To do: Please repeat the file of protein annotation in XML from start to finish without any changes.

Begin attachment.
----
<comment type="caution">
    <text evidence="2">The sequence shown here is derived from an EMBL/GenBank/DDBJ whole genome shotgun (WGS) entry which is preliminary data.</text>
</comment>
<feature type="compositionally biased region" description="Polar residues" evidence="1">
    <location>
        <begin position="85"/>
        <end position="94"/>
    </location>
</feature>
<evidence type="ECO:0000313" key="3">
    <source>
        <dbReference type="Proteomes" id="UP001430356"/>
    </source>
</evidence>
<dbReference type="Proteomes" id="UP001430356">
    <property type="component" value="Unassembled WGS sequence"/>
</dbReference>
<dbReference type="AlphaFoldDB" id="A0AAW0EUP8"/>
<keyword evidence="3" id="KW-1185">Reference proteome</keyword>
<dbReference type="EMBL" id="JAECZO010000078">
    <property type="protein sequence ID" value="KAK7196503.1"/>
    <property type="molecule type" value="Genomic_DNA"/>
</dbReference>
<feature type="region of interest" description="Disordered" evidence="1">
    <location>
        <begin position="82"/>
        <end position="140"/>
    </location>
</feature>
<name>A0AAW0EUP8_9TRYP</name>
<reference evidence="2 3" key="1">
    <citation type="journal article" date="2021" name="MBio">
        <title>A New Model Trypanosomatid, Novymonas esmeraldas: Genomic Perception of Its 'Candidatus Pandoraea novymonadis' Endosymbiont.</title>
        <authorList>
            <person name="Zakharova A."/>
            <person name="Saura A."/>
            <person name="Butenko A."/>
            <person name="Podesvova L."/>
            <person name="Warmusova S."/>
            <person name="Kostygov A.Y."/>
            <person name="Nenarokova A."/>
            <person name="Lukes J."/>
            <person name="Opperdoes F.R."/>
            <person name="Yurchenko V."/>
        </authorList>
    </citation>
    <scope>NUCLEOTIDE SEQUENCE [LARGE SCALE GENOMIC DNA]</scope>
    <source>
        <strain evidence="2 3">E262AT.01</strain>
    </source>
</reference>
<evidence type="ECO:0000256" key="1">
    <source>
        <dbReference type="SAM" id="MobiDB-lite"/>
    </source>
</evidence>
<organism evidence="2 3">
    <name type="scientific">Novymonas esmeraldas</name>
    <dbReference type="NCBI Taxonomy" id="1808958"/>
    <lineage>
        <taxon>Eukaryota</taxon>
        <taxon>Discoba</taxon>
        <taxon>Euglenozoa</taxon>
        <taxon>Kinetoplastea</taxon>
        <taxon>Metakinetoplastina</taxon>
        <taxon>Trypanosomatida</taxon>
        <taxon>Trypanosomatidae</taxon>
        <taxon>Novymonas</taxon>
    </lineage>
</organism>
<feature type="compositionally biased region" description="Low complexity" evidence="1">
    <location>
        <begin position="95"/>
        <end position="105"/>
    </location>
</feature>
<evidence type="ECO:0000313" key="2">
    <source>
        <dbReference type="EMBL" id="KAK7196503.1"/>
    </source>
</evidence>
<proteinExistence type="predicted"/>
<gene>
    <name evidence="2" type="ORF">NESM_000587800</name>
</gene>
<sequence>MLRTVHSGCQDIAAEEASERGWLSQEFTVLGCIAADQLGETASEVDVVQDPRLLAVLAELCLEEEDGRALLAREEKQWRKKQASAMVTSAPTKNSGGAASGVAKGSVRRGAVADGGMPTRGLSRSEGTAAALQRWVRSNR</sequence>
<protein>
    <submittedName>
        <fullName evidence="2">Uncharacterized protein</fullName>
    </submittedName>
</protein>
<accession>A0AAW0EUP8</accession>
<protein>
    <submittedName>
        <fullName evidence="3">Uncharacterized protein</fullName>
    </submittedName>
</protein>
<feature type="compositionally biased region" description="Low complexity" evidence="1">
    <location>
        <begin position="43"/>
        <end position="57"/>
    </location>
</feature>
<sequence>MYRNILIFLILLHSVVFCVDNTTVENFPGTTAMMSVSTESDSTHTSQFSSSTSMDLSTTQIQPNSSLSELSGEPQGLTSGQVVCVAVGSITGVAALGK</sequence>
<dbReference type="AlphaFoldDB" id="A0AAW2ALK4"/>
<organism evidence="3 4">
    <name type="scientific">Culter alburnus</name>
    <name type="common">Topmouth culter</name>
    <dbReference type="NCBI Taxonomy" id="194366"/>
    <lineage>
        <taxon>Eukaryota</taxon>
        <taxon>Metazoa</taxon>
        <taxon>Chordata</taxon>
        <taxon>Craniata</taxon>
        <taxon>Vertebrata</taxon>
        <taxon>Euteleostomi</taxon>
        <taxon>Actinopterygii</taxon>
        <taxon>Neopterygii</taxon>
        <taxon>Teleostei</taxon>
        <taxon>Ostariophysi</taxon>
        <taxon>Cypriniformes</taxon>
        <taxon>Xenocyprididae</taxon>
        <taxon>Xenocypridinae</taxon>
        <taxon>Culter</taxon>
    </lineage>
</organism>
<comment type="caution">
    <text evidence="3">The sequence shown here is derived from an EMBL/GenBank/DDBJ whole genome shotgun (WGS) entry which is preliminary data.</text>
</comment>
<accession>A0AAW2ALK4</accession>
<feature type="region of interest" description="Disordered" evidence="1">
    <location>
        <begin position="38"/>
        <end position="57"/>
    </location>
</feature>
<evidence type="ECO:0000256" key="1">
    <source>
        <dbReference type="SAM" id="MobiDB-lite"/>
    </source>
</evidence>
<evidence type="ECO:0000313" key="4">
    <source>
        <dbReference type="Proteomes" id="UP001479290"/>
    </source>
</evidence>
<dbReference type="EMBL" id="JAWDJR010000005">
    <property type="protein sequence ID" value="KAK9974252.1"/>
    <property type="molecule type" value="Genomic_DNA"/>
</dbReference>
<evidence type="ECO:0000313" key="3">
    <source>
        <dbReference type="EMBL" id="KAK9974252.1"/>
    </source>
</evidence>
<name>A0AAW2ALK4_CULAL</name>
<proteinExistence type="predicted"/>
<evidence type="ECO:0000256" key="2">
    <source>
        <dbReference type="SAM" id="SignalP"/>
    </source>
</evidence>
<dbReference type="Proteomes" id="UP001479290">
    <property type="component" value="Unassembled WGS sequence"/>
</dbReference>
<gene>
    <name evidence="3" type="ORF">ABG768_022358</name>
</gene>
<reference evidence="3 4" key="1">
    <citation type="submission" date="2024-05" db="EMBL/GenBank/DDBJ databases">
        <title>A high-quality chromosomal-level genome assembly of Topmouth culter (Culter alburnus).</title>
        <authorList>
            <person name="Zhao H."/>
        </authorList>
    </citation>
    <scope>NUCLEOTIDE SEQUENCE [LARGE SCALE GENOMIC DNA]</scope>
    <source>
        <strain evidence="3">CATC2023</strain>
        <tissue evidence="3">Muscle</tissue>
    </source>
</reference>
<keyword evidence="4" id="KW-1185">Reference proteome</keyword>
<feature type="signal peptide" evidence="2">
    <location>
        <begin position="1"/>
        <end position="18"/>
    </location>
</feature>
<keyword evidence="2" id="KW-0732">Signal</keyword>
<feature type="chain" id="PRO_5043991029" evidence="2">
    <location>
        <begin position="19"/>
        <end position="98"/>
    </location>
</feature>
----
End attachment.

<comment type="caution">
    <text evidence="2">The sequence shown here is derived from an EMBL/GenBank/DDBJ whole genome shotgun (WGS) entry which is preliminary data.</text>
</comment>
<feature type="compositionally biased region" description="Polar residues" evidence="1">
    <location>
        <begin position="85"/>
        <end position="94"/>
    </location>
</feature>
<evidence type="ECO:0000313" key="3">
    <source>
        <dbReference type="Proteomes" id="UP001430356"/>
    </source>
</evidence>
<dbReference type="Proteomes" id="UP001430356">
    <property type="component" value="Unassembled WGS sequence"/>
</dbReference>
<dbReference type="AlphaFoldDB" id="A0AAW0EUP8"/>
<keyword evidence="3" id="KW-1185">Reference proteome</keyword>
<dbReference type="EMBL" id="JAECZO010000078">
    <property type="protein sequence ID" value="KAK7196503.1"/>
    <property type="molecule type" value="Genomic_DNA"/>
</dbReference>
<feature type="region of interest" description="Disordered" evidence="1">
    <location>
        <begin position="82"/>
        <end position="140"/>
    </location>
</feature>
<name>A0AAW0EUP8_9TRYP</name>
<reference evidence="2 3" key="1">
    <citation type="journal article" date="2021" name="MBio">
        <title>A New Model Trypanosomatid, Novymonas esmeraldas: Genomic Perception of Its 'Candidatus Pandoraea novymonadis' Endosymbiont.</title>
        <authorList>
            <person name="Zakharova A."/>
            <person name="Saura A."/>
            <person name="Butenko A."/>
            <person name="Podesvova L."/>
            <person name="Warmusova S."/>
            <person name="Kostygov A.Y."/>
            <person name="Nenarokova A."/>
            <person name="Lukes J."/>
            <person name="Opperdoes F.R."/>
            <person name="Yurchenko V."/>
        </authorList>
    </citation>
    <scope>NUCLEOTIDE SEQUENCE [LARGE SCALE GENOMIC DNA]</scope>
    <source>
        <strain evidence="2 3">E262AT.01</strain>
    </source>
</reference>
<evidence type="ECO:0000256" key="1">
    <source>
        <dbReference type="SAM" id="MobiDB-lite"/>
    </source>
</evidence>
<organism evidence="2 3">
    <name type="scientific">Novymonas esmeraldas</name>
    <dbReference type="NCBI Taxonomy" id="1808958"/>
    <lineage>
        <taxon>Eukaryota</taxon>
        <taxon>Discoba</taxon>
        <taxon>Euglenozoa</taxon>
        <taxon>Kinetoplastea</taxon>
        <taxon>Metakinetoplastina</taxon>
        <taxon>Trypanosomatida</taxon>
        <taxon>Trypanosomatidae</taxon>
        <taxon>Novymonas</taxon>
    </lineage>
</organism>
<feature type="compositionally biased region" description="Low complexity" evidence="1">
    <location>
        <begin position="95"/>
        <end position="105"/>
    </location>
</feature>
<evidence type="ECO:0000313" key="2">
    <source>
        <dbReference type="EMBL" id="KAK7196503.1"/>
    </source>
</evidence>
<proteinExistence type="predicted"/>
<gene>
    <name evidence="2" type="ORF">NESM_000587800</name>
</gene>
<sequence>MLRTVHSGCQDIAAEEASERGWLSQEFTVLGCIAADQLGETASEVDVVQDPRLLAVLAELCLEEEDGRALLAREEKQWRKKQASAMVTSAPTKNSGGAASGVAKGSVRRGAVADGGMPTRGLSRSEGTAAALQRWVRSNR</sequence>
<protein>
    <submittedName>
        <fullName evidence="2">Uncharacterized protein</fullName>
    </submittedName>
</protein>
<accession>A0AAW0EUP8</accession>
<protein>
    <submittedName>
        <fullName evidence="3">Uncharacterized protein</fullName>
    </submittedName>
</protein>
<feature type="compositionally biased region" description="Low complexity" evidence="1">
    <location>
        <begin position="43"/>
        <end position="57"/>
    </location>
</feature>
<sequence>MYRNILIFLILLHSVVFCVDNTTVENFPGTTAMMSVSTESDSTHTSQFSSSTSMDLSTTQIQPNSSLSELSGEPQGLTSGQVVCVAVGSITGVAALGK</sequence>
<dbReference type="AlphaFoldDB" id="A0AAW2ALK4"/>
<organism evidence="3 4">
    <name type="scientific">Culter alburnus</name>
    <name type="common">Topmouth culter</name>
    <dbReference type="NCBI Taxonomy" id="194366"/>
    <lineage>
        <taxon>Eukaryota</taxon>
        <taxon>Metazoa</taxon>
        <taxon>Chordata</taxon>
        <taxon>Craniata</taxon>
        <taxon>Vertebrata</taxon>
        <taxon>Euteleostomi</taxon>
        <taxon>Actinopterygii</taxon>
        <taxon>Neopterygii</taxon>
        <taxon>Teleostei</taxon>
        <taxon>Ostariophysi</taxon>
        <taxon>Cypriniformes</taxon>
        <taxon>Xenocyprididae</taxon>
        <taxon>Xenocypridinae</taxon>
        <taxon>Culter</taxon>
    </lineage>
</organism>
<comment type="caution">
    <text evidence="3">The sequence shown here is derived from an EMBL/GenBank/DDBJ whole genome shotgun (WGS) entry which is preliminary data.</text>
</comment>
<accession>A0AAW2ALK4</accession>
<feature type="region of interest" description="Disordered" evidence="1">
    <location>
        <begin position="38"/>
        <end position="57"/>
    </location>
</feature>
<evidence type="ECO:0000256" key="1">
    <source>
        <dbReference type="SAM" id="MobiDB-lite"/>
    </source>
</evidence>
<evidence type="ECO:0000313" key="4">
    <source>
        <dbReference type="Proteomes" id="UP001479290"/>
    </source>
</evidence>
<dbReference type="EMBL" id="JAWDJR010000005">
    <property type="protein sequence ID" value="KAK9974252.1"/>
    <property type="molecule type" value="Genomic_DNA"/>
</dbReference>
<evidence type="ECO:0000313" key="3">
    <source>
        <dbReference type="EMBL" id="KAK9974252.1"/>
    </source>
</evidence>
<name>A0AAW2ALK4_CULAL</name>
<proteinExistence type="predicted"/>
<evidence type="ECO:0000256" key="2">
    <source>
        <dbReference type="SAM" id="SignalP"/>
    </source>
</evidence>
<dbReference type="Proteomes" id="UP001479290">
    <property type="component" value="Unassembled WGS sequence"/>
</dbReference>
<gene>
    <name evidence="3" type="ORF">ABG768_022358</name>
</gene>
<reference evidence="3 4" key="1">
    <citation type="submission" date="2024-05" db="EMBL/GenBank/DDBJ databases">
        <title>A high-quality chromosomal-level genome assembly of Topmouth culter (Culter alburnus).</title>
        <authorList>
            <person name="Zhao H."/>
        </authorList>
    </citation>
    <scope>NUCLEOTIDE SEQUENCE [LARGE SCALE GENOMIC DNA]</scope>
    <source>
        <strain evidence="3">CATC2023</strain>
        <tissue evidence="3">Muscle</tissue>
    </source>
</reference>
<keyword evidence="4" id="KW-1185">Reference proteome</keyword>
<feature type="signal peptide" evidence="2">
    <location>
        <begin position="1"/>
        <end position="18"/>
    </location>
</feature>
<keyword evidence="2" id="KW-0732">Signal</keyword>
<feature type="chain" id="PRO_5043991029" evidence="2">
    <location>
        <begin position="19"/>
        <end position="98"/>
    </location>
</feature>